This verse does not comment upon sequence of events at all. Instead, it simply shows a general, logical connection between two ideas. Those two ideas are our confession of sin and something else, namely, an evidence of God’s forgiveness and cleansing already being present when confession happens.
In simple language, a willingness to "confess" sins for a Christian is to EVIDENCE God's already present forgiveness and cleansing in them. In other words, their salvation is genuine. The focus is on a contrast between someone who denies the existence of their sin and someone who willing to admit their sins.
So my contention is that the meaning of the verse is that our confession neither CAUSES forgiveness to be received, nor RESULTS in forgiveness in any way. It simply identifies a person who confesses sin as already having become a recipient of God’s faithful justice and forgiveness.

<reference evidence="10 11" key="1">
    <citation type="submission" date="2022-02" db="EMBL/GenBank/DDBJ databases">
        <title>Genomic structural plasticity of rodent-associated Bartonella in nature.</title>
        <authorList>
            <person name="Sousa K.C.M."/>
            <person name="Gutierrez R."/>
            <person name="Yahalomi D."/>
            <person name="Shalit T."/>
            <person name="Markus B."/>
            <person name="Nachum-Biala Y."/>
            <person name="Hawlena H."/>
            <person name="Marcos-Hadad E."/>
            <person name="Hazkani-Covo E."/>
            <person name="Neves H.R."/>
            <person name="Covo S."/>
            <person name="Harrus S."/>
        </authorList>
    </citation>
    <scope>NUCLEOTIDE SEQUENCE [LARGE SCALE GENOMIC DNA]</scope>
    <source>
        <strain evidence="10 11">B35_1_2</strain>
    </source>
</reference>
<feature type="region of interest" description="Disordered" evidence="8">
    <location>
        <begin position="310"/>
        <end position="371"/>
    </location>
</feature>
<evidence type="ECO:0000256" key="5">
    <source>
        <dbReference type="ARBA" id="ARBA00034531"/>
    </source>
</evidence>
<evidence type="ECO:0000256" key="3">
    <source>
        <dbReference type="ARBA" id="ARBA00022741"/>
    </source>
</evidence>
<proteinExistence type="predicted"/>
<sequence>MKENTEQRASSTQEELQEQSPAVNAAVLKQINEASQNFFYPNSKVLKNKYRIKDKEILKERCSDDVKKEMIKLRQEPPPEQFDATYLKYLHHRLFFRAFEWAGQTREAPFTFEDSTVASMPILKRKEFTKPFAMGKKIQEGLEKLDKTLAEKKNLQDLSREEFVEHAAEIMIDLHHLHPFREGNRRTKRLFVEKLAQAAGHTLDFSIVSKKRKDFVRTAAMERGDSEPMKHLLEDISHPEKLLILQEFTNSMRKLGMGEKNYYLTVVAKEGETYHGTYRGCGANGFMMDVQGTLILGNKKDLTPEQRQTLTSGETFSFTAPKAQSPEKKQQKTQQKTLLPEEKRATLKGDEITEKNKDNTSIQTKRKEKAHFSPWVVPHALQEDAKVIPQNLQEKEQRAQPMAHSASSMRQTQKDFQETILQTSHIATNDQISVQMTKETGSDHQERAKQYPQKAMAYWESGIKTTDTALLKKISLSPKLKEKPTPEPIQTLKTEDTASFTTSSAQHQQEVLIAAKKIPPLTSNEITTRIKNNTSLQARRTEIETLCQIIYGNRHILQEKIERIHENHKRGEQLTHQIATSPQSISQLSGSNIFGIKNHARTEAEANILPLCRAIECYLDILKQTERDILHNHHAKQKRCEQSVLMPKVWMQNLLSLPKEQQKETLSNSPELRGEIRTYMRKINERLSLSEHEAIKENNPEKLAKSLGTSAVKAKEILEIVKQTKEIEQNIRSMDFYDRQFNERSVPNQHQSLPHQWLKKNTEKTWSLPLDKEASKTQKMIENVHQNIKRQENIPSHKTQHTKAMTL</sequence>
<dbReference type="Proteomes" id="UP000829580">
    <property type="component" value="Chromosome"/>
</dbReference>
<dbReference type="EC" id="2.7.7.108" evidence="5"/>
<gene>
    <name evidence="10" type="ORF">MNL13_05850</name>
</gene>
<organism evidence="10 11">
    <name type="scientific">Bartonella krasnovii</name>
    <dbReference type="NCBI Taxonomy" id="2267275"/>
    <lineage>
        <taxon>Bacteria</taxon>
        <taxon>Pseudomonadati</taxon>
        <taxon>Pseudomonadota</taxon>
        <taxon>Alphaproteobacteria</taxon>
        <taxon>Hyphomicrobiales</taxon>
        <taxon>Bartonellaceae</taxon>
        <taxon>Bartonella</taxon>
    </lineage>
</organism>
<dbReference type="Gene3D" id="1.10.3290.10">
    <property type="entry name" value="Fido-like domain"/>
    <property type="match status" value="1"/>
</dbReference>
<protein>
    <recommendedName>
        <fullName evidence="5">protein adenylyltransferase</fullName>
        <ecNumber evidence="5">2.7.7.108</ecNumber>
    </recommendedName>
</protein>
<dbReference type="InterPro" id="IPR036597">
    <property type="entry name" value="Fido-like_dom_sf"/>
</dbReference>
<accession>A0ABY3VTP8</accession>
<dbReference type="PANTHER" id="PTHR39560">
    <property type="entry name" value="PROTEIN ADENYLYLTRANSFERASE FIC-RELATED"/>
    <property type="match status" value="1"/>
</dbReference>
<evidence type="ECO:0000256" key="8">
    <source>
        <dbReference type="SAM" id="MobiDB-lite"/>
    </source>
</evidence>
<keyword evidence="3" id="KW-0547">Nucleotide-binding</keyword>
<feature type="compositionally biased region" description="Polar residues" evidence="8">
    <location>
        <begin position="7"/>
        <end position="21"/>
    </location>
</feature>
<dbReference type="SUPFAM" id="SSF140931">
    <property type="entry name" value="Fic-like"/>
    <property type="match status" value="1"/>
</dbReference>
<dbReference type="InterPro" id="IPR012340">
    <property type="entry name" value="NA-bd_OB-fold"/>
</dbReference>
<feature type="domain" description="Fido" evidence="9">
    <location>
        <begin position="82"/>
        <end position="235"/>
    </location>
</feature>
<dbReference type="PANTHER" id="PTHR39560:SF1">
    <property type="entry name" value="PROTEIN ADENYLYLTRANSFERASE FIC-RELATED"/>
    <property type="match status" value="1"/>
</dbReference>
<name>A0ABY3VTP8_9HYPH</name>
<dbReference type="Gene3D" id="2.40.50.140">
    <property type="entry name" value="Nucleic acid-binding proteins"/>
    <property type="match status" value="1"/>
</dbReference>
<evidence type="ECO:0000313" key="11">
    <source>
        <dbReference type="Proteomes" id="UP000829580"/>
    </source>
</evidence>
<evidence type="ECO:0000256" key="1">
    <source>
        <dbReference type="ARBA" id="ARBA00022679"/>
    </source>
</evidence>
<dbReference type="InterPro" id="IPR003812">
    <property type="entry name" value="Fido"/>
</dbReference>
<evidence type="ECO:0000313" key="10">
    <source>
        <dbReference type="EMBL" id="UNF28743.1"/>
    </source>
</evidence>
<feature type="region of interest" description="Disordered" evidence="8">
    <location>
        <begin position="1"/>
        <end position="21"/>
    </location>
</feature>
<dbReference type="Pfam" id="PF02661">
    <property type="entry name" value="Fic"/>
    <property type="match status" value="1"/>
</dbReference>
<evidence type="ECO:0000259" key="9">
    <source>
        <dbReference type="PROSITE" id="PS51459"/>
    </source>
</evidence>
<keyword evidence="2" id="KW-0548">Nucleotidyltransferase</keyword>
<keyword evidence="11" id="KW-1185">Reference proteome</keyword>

One final exegetical argument to examine. The parallel nature of verses seven and nine are evident. Technically, verse seven, verse eight, and verse nine are all parallel in structure. In fact, verse seven, is almost identical to verse nine, structurally, since it includes the present tense. In verse eight John specifically shows the intention behind the conditional statement of verse 7: namely, giving evidences or tests of genuine Christianity.
So, our only option in verse seven is to interpret it like this: “If we walk in the light as he is in the light, then we have true fellowship with each other and evidence is in, namely, that Jesus’ blood HAS INDEED already cleansed us from all our sin.”
The same is true for verse 9. “If we continually confess our sins, then the evidence is in that we HAVE INDEED already experienced God’s faithful justice in the forgiveness and cleansing of all our injustices.”